New Orleans Once one gets past the ideological opposition some have towards eligible citizens gaining full access to all of the income supports available, we are still faced with the cost of infrastructure and the capacity to enroll the vast numbers who are unserved.
In my book, Citizen Wealth, coming out soon I argue that we need to approach technology differently and increase access to easier filing and certification. I also argue that we need to enlist the vast array of private establishments where eligible citizens congregate in the effort to achieve maximum eligible participation. I even confront the heresy of utilizing Wal-Mart for such purposes, which is surely an indication of our deadly serious I see this mission.
For all of these reasons I was struck by an article in The Guardian offering sure proof that when a government in this case Britain wants to achieve some result and wants to do so efficiently, then it is not so difficult to offer such services through all available outlets, and even allow the piper to be paid for the tune. We need to go somewhere near there in order to make the application process ubiquitous, accessible, and easy, the outreach huge and effective, and reduce the government’s role to final verification and certification.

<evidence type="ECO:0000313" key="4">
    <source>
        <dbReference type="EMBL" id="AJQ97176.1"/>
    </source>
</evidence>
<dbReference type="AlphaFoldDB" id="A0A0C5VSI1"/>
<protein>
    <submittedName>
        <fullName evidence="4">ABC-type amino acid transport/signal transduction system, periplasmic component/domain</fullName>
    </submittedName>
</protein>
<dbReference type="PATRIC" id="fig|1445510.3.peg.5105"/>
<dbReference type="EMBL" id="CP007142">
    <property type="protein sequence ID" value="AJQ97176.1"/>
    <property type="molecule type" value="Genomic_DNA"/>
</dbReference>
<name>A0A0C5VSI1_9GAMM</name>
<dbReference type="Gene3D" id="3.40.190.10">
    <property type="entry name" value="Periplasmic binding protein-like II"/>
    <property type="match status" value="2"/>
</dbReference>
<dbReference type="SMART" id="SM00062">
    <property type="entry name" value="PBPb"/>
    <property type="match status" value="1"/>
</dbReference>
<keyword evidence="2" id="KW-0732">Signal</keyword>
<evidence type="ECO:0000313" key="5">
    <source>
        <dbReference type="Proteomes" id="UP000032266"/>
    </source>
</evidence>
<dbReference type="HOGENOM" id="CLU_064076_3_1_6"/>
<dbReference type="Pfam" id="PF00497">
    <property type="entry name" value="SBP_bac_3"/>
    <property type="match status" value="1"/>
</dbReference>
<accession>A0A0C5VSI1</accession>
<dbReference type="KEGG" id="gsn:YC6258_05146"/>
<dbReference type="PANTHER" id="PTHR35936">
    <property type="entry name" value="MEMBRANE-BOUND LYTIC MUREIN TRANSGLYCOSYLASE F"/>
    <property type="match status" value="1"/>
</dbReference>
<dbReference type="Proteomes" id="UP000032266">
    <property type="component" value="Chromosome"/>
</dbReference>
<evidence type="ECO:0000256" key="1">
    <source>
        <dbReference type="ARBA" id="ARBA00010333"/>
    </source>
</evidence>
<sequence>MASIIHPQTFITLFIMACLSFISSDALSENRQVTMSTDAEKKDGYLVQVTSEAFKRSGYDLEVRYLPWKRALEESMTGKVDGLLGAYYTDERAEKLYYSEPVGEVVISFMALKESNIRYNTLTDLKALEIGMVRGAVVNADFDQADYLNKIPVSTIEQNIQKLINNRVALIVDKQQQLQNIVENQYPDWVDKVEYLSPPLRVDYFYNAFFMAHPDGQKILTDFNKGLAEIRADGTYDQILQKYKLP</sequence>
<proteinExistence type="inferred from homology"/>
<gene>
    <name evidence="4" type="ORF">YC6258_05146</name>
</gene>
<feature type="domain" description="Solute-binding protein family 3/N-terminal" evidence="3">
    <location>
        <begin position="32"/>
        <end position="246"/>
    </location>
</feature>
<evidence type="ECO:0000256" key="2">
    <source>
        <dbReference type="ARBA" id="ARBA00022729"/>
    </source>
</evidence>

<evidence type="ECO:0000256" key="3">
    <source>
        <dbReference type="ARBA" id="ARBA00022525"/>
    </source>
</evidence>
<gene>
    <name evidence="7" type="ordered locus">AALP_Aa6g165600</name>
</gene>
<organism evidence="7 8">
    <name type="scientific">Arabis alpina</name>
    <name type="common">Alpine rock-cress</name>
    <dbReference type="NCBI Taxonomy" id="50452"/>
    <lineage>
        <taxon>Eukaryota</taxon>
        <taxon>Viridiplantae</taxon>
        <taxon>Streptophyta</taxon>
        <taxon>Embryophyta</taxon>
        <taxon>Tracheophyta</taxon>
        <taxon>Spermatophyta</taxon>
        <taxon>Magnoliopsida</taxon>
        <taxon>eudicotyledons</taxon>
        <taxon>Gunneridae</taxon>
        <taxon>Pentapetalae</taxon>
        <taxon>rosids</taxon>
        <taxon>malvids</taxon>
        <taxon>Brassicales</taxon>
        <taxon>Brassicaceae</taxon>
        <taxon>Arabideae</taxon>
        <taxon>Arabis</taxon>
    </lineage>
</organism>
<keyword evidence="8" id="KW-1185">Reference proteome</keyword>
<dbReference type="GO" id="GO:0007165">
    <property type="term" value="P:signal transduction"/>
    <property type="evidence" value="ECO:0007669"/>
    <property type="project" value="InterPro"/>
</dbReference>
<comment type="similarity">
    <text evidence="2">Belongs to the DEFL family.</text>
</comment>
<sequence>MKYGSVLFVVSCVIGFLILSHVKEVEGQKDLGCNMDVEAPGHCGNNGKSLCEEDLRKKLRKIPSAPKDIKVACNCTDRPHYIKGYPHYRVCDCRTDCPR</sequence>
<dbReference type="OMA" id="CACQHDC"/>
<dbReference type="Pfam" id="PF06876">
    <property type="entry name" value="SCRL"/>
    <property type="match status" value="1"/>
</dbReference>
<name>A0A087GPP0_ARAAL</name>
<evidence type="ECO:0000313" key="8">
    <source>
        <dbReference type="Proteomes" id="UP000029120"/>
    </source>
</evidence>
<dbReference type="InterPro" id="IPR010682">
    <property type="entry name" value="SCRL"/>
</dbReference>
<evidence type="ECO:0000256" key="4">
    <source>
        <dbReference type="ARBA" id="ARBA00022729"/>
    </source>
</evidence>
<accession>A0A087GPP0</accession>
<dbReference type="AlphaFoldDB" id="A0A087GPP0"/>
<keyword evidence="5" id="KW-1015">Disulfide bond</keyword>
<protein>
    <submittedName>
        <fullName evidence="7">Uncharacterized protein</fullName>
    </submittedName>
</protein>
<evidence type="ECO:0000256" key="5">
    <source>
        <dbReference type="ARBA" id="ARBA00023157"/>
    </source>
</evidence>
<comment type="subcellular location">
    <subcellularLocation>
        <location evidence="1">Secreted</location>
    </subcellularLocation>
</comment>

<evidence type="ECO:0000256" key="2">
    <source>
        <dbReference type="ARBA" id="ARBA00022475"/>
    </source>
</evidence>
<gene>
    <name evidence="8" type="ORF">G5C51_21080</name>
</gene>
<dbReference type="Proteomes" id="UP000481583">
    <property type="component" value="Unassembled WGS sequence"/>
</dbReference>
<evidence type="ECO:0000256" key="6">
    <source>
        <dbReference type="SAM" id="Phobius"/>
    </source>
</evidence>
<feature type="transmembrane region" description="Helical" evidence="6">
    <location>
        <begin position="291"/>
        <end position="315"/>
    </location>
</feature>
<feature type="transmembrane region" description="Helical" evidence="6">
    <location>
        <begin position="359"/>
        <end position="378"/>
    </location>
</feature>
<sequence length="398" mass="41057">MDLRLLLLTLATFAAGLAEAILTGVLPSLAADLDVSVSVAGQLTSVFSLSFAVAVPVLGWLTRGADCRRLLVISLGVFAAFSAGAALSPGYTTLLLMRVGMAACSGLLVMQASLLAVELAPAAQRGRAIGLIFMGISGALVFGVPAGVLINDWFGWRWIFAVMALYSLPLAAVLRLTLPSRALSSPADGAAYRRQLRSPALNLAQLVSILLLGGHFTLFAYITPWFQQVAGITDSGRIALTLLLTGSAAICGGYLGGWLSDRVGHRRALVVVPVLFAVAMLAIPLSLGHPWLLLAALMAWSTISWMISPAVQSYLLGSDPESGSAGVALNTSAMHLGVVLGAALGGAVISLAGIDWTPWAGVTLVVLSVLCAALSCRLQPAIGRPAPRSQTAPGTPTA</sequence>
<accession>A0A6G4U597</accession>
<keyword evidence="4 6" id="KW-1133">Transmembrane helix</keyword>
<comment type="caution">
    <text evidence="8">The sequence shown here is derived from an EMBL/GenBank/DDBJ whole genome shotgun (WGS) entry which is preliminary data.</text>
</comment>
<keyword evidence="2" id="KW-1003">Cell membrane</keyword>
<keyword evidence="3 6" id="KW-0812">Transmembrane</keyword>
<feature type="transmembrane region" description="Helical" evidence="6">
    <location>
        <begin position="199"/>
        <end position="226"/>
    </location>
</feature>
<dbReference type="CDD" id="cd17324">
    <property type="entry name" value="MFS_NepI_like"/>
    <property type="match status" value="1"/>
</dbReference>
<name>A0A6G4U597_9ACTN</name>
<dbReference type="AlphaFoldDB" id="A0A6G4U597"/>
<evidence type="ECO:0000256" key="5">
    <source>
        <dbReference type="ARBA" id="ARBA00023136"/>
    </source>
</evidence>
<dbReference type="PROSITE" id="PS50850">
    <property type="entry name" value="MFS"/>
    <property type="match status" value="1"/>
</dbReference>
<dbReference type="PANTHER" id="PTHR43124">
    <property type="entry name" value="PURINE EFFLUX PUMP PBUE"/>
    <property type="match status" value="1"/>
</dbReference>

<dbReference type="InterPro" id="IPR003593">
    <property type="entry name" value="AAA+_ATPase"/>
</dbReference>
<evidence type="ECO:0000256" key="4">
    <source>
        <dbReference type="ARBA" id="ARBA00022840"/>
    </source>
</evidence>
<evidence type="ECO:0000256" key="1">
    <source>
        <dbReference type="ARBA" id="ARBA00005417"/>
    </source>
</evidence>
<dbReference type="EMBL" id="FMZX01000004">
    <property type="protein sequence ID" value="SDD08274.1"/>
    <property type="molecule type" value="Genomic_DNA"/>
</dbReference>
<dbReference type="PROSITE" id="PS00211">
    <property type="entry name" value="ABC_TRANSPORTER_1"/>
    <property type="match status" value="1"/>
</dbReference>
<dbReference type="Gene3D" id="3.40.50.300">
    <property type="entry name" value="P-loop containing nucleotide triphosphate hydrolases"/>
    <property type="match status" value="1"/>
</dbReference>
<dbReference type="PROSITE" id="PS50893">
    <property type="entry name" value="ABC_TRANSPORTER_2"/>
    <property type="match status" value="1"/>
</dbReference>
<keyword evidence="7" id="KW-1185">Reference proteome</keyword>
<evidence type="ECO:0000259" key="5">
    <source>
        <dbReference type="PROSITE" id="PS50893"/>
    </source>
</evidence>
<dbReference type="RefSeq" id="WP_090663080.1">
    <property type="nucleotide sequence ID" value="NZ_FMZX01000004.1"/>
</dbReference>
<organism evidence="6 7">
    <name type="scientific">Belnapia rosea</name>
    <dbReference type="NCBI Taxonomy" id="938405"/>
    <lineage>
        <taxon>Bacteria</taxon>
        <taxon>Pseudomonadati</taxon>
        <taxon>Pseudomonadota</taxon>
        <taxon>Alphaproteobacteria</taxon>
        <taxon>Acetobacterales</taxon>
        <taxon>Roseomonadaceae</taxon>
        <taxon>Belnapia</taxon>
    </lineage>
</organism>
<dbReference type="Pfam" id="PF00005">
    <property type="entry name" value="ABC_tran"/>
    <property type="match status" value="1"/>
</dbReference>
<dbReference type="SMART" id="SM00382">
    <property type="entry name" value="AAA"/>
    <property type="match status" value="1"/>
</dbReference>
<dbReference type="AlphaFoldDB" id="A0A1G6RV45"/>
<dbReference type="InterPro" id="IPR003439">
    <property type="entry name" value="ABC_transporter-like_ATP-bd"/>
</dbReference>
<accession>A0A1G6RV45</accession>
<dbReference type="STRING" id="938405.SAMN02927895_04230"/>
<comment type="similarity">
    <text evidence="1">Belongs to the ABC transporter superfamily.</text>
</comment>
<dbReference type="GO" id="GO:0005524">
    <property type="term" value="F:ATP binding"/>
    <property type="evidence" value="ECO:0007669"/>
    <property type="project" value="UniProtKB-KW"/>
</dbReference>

This story from the UK is about identity cards, and that is probably a controversial issue in the UK, as it would be here, but nonetheless, it is not a big leap to imagine out we could create a network to move eligible lower income families to easier access to benefits. Jacqui Smith enlists high street help for ID cards scheme Alan Travis, home affairs editor The Guardian, Wednesday 6 May 2009 High street chemists, post offices and photo shops are to be used to record the electronic fingerprints and other biometric data needed for the national identity card scheme, the home secretary, Jacqui Smith, is to announce today. The decision to use high street shops sidesteps the need for the Home Office to set up a network of enrolment centres with mobile units to operate in rural areas. The move comes as the latest Home Office report to parliament on the costs of the scheme show they have risen by a further £221m to a total of £5.3bn over the next 10 years. That figure excludes the costs to other government departments and agencies of scanners and other equipment for verifying the identity of those trying to access public services. The home secretary is to confirm in a speech today that Manchester will be the first city where citizens – particularly younger people – will be invited to apply for an ID card from this autumn before the national roll-out in 2012. They will be charged £30 for a standalone card that will be valid for travel through Europe. Britain’s commercial airline pilots are meeting MPs and ministers to object to an initial scheme requiring 20,000 airside workers at Manchester and London City airports to sign up to the ID card scheme as a condition of employment. Smith is to meet businesses today who are keen to sign up with the Identity and Passport Service to undertake the work of recording electronic fingerprints and facial photographs for those who apply for ID cards or a new generation passport. The Home Office expects more than 12m such documents to be issued each year when the scheme is fully operational. “While private companies will clearly benefit from the increased footfall from offering this service, their customers will benefit from being able to quickly provide their biometrics while they are out doing their shopping,” said Smith. The Post Office, the National Pharmacy Association and the Photo Marketing Association are all in talks with the Home Office over the contract. The cost report puts the figure for issuing ID cards to British and Irish citizens in the UK at £4.945bn, and to foreign nationals at £372m.